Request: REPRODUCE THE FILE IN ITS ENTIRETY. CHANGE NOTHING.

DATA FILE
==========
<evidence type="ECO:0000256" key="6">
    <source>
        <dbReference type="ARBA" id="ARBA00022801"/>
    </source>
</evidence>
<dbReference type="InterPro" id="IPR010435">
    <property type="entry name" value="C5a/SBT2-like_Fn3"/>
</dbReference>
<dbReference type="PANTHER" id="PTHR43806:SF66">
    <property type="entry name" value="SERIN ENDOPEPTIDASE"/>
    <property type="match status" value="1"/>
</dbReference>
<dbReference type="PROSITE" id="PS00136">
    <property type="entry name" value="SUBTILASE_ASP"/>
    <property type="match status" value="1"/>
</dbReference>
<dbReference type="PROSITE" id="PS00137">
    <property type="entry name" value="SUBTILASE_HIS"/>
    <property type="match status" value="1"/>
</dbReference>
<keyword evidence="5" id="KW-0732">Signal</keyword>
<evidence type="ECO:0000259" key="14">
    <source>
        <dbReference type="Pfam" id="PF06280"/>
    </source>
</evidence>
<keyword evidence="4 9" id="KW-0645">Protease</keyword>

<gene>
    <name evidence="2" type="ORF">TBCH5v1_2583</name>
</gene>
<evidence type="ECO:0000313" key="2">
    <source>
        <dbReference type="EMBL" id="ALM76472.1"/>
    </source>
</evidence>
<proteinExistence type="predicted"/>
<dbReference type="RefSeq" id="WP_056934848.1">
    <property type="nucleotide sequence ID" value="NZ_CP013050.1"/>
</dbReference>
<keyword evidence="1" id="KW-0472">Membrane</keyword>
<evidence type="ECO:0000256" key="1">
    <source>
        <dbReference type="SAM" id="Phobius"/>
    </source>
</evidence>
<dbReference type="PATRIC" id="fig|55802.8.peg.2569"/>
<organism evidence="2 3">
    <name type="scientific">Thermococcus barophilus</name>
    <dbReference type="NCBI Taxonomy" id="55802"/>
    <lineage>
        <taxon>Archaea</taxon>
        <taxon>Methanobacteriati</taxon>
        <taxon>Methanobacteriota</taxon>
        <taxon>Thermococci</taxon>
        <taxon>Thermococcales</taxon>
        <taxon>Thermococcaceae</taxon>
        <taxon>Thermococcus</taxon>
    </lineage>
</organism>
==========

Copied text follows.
<evidence type="ECO:0000256" key="6">
    <source>
        <dbReference type="ARBA" id="ARBA00022801"/>
    </source>
</evidence>
<dbReference type="InterPro" id="IPR010435">
    <property type="entry name" value="C5a/SBT2-like_Fn3"/>
</dbReference>
<dbReference type="PANTHER" id="PTHR43806:SF66">
    <property type="entry name" value="SERIN ENDOPEPTIDASE"/>
    <property type="match status" value="1"/>
</dbReference>
<dbReference type="PROSITE" id="PS00136">
    <property type="entry name" value="SUBTILASE_ASP"/>
    <property type="match status" value="1"/>
</dbReference>
<dbReference type="PROSITE" id="PS00137">
    <property type="entry name" value="SUBTILASE_HIS"/>
    <property type="match status" value="1"/>
</dbReference>
<keyword evidence="5" id="KW-0732">Signal</keyword>
<evidence type="ECO:0000259" key="14">
    <source>
        <dbReference type="Pfam" id="PF06280"/>
    </source>
</evidence>
<keyword evidence="4 9" id="KW-0645">Protease</keyword>

<gene>
    <name evidence="2" type="ORF">TBCH5v1_2583</name>
</gene>
<evidence type="ECO:0000313" key="2">
    <source>
        <dbReference type="EMBL" id="ALM76472.1"/>
    </source>
</evidence>
<proteinExistence type="predicted"/>
<dbReference type="RefSeq" id="WP_056934848.1">
    <property type="nucleotide sequence ID" value="NZ_CP013050.1"/>
</dbReference>
<keyword evidence="1" id="KW-0472">Membrane</keyword>
<evidence type="ECO:0000256" key="1">
    <source>
        <dbReference type="SAM" id="Phobius"/>
    </source>
</evidence>
<dbReference type="PATRIC" id="fig|55802.8.peg.2569"/>
<organism evidence="2 3">
    <name type="scientific">Thermococcus barophilus</name>
    <dbReference type="NCBI Taxonomy" id="55802"/>
    <lineage>
        <taxon>Archaea</taxon>
        <taxon>Methanobacteriati</taxon>
        <taxon>Methanobacteriota</taxon>
        <taxon>Thermococci</taxon>
        <taxon>Thermococcales</taxon>
        <taxon>Thermococcaceae</taxon>
        <taxon>Thermococcus</taxon>
    </lineage>
</organism>